See Springdale Pharmacy Tech Students in Action

DOWNLOAD VIDEO right-click to download video

Pharmacy tech students at the Springdale Job Corps Center take their training seriously. Success in this career boils down to being very thorough and accurate.

Under the direction of a pharmacist, a pharmacy technician student will measure, mix, count, label, and prepare medications. They also often interact with patients and answer their questions. Most graduates in this area go on to work for pharmacies in drug stores and in hospitals.

During a recent training event, Springdale students, including Jericho Pettengill, all tested their ability to quickly and accurately count medication. Jericho describes his experience. Watch the video above or read below.

“Hi, I’m Jericho Pettengill. I come from Cornelis, Oregon, and my trade is pharmacy tech.

Accuracy and speed is mainly just how quickly one can count pills or in this case beans. It is about seeing how accurate you can be. Along with trying to get close to what most pharmacy technicians shoot for when it comes to filling pills, which is about a bottle a minute, like 60 bottles an hour.

The way we have it set is we are timed for ten minutes. In those ten minutes we are supposed to fill as many prescriptions as we possibly can. We normally count by five or some other multiple that works best. So, when filling prescriptions we have to make sure the count is right and also make sure the lids are correct.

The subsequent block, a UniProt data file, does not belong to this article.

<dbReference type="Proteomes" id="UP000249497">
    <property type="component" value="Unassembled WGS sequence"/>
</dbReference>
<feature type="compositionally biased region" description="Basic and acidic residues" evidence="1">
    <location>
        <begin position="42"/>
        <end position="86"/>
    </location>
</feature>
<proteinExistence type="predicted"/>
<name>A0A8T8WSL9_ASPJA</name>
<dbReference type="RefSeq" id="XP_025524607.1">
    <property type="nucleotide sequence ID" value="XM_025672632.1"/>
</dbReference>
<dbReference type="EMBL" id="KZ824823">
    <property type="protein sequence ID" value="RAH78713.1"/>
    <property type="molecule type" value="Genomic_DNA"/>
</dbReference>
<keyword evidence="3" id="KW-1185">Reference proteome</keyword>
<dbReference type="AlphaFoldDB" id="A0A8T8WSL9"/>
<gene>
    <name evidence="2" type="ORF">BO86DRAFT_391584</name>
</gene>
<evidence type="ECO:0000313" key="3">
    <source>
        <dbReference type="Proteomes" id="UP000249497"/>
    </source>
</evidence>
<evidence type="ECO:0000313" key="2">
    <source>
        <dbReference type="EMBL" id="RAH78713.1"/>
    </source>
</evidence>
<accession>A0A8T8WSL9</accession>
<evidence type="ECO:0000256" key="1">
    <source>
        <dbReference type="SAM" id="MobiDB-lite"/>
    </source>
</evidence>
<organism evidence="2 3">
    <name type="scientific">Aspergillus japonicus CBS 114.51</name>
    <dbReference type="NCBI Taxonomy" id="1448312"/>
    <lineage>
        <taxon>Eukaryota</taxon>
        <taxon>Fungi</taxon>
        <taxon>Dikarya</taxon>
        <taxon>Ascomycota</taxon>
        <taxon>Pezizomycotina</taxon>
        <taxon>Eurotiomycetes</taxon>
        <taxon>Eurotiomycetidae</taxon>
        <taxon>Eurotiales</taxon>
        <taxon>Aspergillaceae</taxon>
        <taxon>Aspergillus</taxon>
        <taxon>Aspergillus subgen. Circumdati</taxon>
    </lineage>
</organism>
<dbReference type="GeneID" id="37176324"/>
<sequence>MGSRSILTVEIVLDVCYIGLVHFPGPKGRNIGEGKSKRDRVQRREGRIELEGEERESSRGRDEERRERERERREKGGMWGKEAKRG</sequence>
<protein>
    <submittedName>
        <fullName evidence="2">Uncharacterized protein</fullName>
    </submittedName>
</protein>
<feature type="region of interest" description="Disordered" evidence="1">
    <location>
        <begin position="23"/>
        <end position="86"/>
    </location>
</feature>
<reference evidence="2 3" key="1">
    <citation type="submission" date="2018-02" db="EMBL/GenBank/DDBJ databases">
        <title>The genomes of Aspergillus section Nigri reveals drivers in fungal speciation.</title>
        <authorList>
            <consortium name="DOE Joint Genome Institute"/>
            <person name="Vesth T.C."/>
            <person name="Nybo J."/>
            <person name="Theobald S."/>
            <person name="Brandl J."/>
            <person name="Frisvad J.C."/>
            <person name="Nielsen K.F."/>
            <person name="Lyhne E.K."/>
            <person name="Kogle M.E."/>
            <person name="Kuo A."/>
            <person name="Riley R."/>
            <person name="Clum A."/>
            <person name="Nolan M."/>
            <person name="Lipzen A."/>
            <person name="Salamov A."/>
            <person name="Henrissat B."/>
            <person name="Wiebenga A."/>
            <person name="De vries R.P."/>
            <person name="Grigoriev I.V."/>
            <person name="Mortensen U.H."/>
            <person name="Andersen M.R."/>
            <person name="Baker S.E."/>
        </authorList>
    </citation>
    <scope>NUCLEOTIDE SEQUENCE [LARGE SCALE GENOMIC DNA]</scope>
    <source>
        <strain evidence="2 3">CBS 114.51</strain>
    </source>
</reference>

There are two types of lids: easy open and safety cap. Accuracy is very important. In fact, that is why we double count, for accuracy. With controlled substances you want to make sure you have everything on the letter, otherwise you could accidentally give them too much or too little and that could be very dangerous. So, we double count the controlled substances and put them back in the vile, after double counting them. We set them on the paper, and we circle the number and initial it to prove that we did count and double count and were 100 percent sure of what’s in the bottle is what the prescription says.

What we’re supposed to take away from this is getting used to working in something akin to a pharmacy environment. Learning how to count pills at a rapid rate, and to help yourself speed up to where most pharmacy technicians want to be—which is about one bottle a minute. That’s one bottle containing 30 to 120 pills. Accuracy, accuracy, accuracy, Speed is fine, but accuracy always comes first.”